We had company for dinner this evening. Comedian Frank King was invited by John and Diane to dine with us. Strangely enough, he did not actually eat with us, as he only drank several cups of coffee. Perhaps he had dined before his 7:30 show in the Queens Lounge. One good thing was he gave us a sampling of his jokes and funny stories, so we feel that we really got to see his show, even if we did not attend. You know us by now, because we did not attend. He filled us in to the world of being on the comedy circuit. Seems that if a cruise director decides they do not like you, you are fired. Plain and simple.....gone. Frank mentioned several cruise lines that did just that to him. Must be a very competetive field in which to be employed.

 

Four of our tablemates will be going on HAL's three day, two night excursion to Machu Picchu and Cuzco, leaving tomorrow from Lima. Sure hope they have fun and are not bothered with the altitude in both places. We've heard it can be a bear if you get sick. We are also wishing them clear skies with no fog or rain.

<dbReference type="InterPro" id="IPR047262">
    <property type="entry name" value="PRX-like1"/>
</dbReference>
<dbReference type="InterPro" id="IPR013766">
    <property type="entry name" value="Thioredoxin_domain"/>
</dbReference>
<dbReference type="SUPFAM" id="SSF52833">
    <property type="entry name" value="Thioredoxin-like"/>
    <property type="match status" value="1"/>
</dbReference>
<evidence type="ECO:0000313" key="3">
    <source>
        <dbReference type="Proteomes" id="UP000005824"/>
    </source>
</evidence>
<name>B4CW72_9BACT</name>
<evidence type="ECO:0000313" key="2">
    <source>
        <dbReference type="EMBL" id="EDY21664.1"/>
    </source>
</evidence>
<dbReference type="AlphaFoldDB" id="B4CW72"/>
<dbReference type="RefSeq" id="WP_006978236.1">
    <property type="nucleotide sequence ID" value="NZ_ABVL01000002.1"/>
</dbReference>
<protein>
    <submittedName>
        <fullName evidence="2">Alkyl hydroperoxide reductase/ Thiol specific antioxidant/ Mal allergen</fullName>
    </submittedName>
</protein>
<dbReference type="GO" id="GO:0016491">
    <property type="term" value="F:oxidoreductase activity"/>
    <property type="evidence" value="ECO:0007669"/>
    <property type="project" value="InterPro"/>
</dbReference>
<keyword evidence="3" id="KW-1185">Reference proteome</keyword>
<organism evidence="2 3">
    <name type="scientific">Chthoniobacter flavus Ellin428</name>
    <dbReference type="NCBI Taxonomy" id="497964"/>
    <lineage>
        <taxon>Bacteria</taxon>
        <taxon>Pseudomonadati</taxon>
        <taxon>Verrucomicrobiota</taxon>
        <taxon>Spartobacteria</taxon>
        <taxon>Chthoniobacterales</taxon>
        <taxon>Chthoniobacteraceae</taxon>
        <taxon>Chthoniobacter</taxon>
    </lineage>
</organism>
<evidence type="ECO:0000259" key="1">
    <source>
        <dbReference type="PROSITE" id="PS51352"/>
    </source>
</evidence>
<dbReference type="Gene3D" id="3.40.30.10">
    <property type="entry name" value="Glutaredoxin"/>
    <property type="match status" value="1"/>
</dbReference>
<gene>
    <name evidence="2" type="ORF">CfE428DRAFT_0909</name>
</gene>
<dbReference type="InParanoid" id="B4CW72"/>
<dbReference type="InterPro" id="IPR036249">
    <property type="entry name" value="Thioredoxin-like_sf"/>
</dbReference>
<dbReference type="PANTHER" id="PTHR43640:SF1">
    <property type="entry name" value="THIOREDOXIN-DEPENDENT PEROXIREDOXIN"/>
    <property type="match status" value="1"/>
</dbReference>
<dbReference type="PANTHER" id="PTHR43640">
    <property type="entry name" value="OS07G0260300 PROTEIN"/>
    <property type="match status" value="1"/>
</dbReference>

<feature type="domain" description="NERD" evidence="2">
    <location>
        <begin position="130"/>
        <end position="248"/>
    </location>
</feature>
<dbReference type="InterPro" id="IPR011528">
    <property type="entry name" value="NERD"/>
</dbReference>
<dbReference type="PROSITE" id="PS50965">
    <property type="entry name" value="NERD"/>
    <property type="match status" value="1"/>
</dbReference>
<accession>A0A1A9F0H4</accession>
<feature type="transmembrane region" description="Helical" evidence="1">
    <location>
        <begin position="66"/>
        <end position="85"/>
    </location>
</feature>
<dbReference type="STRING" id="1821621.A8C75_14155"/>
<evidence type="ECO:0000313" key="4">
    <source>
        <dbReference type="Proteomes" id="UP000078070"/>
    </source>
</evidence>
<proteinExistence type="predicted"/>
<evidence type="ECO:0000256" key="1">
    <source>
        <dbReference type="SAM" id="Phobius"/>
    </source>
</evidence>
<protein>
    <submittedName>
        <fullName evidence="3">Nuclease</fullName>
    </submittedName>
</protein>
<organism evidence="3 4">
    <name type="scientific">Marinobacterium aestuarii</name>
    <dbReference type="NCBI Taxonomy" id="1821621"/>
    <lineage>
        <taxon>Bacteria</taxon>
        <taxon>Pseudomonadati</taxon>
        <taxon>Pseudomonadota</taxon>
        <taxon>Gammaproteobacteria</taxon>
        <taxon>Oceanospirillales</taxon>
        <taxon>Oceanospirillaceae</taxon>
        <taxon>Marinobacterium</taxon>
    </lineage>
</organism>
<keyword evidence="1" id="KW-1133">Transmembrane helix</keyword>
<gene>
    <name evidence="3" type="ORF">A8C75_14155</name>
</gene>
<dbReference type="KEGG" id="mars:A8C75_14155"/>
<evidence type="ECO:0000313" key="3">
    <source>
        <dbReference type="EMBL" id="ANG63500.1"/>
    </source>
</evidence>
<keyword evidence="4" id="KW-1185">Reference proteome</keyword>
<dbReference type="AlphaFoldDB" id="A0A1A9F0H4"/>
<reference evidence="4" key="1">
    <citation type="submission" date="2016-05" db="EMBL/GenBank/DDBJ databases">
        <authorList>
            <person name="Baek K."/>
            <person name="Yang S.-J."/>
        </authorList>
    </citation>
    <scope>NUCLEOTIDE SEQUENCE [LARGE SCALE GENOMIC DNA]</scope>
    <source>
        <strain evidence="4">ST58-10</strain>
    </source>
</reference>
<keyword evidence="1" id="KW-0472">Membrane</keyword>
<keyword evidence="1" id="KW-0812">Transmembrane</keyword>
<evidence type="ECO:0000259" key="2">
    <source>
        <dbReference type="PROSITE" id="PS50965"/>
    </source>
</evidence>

Bill & Mary Ann

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......................................

Here's the real story. The propeller on the fishing boat had been damaged beyond repair, and the crew had been anchored out here for three days....dead in the water, so to speak. They had run out of food, and more importantly, water, so you can bet that they were glad that we stopped to help. Maritime law dictates that we are obliged to stop and help, if memory serves us right. Anyway, the tenderboat came back to the ship to be filled with food and water. Captain Jonathon came back on the speaker and told all of us that caviar and champagne had been delivered to the stranded crew, but then, he was only kidding, of course. Love the British humor. He also said that the local coast guard was notified, and they would be sending out a towboat to pull them back to shore sometime tomorrow.

 

..........................................

 

Amsterdam to the rescue! :)